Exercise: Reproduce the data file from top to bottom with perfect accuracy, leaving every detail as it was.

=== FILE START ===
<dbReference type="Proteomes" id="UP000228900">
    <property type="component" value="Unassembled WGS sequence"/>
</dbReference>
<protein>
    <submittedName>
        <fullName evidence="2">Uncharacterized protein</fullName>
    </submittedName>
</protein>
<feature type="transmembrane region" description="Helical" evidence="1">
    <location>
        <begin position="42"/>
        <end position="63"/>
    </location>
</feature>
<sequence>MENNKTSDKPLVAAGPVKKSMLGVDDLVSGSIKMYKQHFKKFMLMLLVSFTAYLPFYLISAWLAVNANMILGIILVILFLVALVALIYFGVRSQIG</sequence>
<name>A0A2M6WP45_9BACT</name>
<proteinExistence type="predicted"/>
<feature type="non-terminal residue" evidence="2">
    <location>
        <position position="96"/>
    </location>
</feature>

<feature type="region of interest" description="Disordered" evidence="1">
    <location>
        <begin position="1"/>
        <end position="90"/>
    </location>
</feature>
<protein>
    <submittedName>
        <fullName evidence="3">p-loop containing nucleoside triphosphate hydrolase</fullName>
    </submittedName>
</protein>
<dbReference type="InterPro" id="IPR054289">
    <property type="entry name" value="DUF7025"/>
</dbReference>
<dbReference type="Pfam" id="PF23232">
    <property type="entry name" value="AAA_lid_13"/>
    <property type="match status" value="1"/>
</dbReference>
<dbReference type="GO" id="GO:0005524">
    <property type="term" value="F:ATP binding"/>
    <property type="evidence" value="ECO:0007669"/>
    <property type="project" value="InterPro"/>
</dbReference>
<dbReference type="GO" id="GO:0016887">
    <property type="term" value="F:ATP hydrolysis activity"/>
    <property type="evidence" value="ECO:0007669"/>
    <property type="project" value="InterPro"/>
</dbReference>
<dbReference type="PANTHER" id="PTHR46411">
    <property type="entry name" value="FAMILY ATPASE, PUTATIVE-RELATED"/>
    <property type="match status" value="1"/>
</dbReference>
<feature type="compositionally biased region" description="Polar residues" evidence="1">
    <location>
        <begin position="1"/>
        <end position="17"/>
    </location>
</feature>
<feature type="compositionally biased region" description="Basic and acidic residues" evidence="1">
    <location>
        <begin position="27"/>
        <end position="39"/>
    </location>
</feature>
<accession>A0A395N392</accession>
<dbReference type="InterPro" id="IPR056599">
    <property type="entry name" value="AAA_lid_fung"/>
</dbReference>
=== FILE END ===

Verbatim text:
<dbReference type="Proteomes" id="UP000228900">
    <property type="component" value="Unassembled WGS sequence"/>
</dbReference>
<protein>
    <submittedName>
        <fullName evidence="2">Uncharacterized protein</fullName>
    </submittedName>
</protein>
<feature type="transmembrane region" description="Helical" evidence="1">
    <location>
        <begin position="42"/>
        <end position="63"/>
    </location>
</feature>
<sequence>MENNKTSDKPLVAAGPVKKSMLGVDDLVSGSIKMYKQHFKKFMLMLLVSFTAYLPFYLISAWLAVNANMILGIILVILFLVALVALIYFGVRSQIG</sequence>
<name>A0A2M6WP45_9BACT</name>
<proteinExistence type="predicted"/>
<feature type="non-terminal residue" evidence="2">
    <location>
        <position position="96"/>
    </location>
</feature>

<feature type="region of interest" description="Disordered" evidence="1">
    <location>
        <begin position="1"/>
        <end position="90"/>
    </location>
</feature>
<protein>
    <submittedName>
        <fullName evidence="3">p-loop containing nucleoside triphosphate hydrolase</fullName>
    </submittedName>
</protein>
<dbReference type="InterPro" id="IPR054289">
    <property type="entry name" value="DUF7025"/>
</dbReference>
<dbReference type="Pfam" id="PF23232">
    <property type="entry name" value="AAA_lid_13"/>
    <property type="match status" value="1"/>
</dbReference>
<dbReference type="GO" id="GO:0005524">
    <property type="term" value="F:ATP binding"/>
    <property type="evidence" value="ECO:0007669"/>
    <property type="project" value="InterPro"/>
</dbReference>
<dbReference type="GO" id="GO:0016887">
    <property type="term" value="F:ATP hydrolysis activity"/>
    <property type="evidence" value="ECO:0007669"/>
    <property type="project" value="InterPro"/>
</dbReference>
<dbReference type="PANTHER" id="PTHR46411">
    <property type="entry name" value="FAMILY ATPASE, PUTATIVE-RELATED"/>
    <property type="match status" value="1"/>
</dbReference>
<feature type="compositionally biased region" description="Polar residues" evidence="1">
    <location>
        <begin position="1"/>
        <end position="17"/>
    </location>
</feature>
<feature type="compositionally biased region" description="Basic and acidic residues" evidence="1">
    <location>
        <begin position="27"/>
        <end position="39"/>
    </location>
</feature>
<accession>A0A395N392</accession>
<dbReference type="InterPro" id="IPR056599">
    <property type="entry name" value="AAA_lid_fung"/>
</dbReference>